‘Netflix Of Property Tax’ Could Replace Stamp Duty In NSW

Article written by David Thornton in MoneyMag, November 18, 2020. 

New South Wales (NSW) residents could soon be free of compulsory stamp duty, after NSW Treasurer Dominic Perrottet proposed a move away from it in favour of a land tax.

The proposed changes, announced as part of the 2020-21 state budget and open for public feedback until March next year, would give homeowners the option of either paying stamp duty upfront or paying a smaller annual land tax.

The rates would differ depending on whether you’re an owner-occupier or investor.

Homeowners would not be double taxed – if you’ve already paid stamp duty, you won’t be up for the land tax.

“This is the single most important economic reform we can tackle to turn the Australian dream into NSW’s reality,” says Perrottet.

“This is a reform proposal for NSW where more people can own their home and have more freedom to choose the right property for their family at every stage of life.

“This is a vision for every person and family in NSW – from first home buyers trying to get a foot on the property ladder, to frontline workers moving to service our regional communities, and retirees who are ready to downsize.”

Speaking to reporters yesterday, Perrottet said first homeowners were spending two and a half years saving for stamp duty compared to a year back in the 1990s.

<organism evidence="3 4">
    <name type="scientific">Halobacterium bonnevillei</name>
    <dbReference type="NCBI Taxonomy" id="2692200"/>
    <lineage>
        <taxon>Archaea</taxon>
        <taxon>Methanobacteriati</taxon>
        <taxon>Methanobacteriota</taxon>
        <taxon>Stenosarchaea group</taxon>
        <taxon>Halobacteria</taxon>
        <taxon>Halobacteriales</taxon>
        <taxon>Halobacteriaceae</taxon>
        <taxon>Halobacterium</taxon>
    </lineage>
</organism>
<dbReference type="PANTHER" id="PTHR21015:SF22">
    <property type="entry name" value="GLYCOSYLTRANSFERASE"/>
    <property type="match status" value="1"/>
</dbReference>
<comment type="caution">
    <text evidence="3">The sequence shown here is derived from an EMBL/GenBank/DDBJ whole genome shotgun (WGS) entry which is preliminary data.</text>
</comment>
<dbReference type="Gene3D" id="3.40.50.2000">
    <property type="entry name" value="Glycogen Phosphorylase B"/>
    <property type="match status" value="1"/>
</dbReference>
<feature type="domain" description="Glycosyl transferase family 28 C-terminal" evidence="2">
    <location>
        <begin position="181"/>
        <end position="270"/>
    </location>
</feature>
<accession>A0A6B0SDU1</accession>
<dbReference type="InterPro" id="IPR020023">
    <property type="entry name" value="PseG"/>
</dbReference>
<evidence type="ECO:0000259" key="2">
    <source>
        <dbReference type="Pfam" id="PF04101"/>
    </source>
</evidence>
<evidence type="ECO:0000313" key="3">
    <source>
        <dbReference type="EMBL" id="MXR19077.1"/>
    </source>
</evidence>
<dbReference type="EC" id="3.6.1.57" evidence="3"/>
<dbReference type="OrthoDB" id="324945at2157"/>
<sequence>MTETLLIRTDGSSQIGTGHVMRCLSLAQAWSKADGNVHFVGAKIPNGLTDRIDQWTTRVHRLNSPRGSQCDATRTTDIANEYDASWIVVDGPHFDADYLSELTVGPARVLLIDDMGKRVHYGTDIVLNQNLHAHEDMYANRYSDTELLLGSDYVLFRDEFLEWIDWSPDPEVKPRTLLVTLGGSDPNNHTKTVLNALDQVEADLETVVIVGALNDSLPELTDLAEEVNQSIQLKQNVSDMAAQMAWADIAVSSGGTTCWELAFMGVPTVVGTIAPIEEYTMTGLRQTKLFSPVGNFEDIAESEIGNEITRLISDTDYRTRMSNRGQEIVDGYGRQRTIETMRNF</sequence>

The rate of stamp duty in NSW is currently 4%. For a first homeowner purchasing a property worth $600,000, they have to pay $24,000 in stamp duty.

“Stamp duty is a tax from a bygone era,” Mr Perrottet said.

“This will be like the Netflix of property tax.”

The move has the backing of leading economists.

“Stamp duty is a horrible tax because it adds a huge impost to the purchase of a property, adds to poor housing affordability and distorts decisions as to where to spend or invest,” says AMP Capital chief economist Shane Oliver.

“And it leaves states overly dependent on property booms for revenue which then is highly cyclical.

“A land tax levied at a very low rate (to ultimately raise the same revenue as stamp duty) would be far preferable.

But the transition should be phased in over time so as not to penalise recent buyers of property.”

But will the changes really work to increase affordability?

According to CoreLogic, the discounts provided by incentives that lower the upfront cost of buying property end up being offset by higher levels of demand and thus prices.

“However, prices may be affected by the consideration of an ongoing, annual land tax to be serviced on residential property, which could at least reduce upfront costs,” says Eliza Owen from CoreLogic.

“This could incentivise more first home buyers into the property market.”

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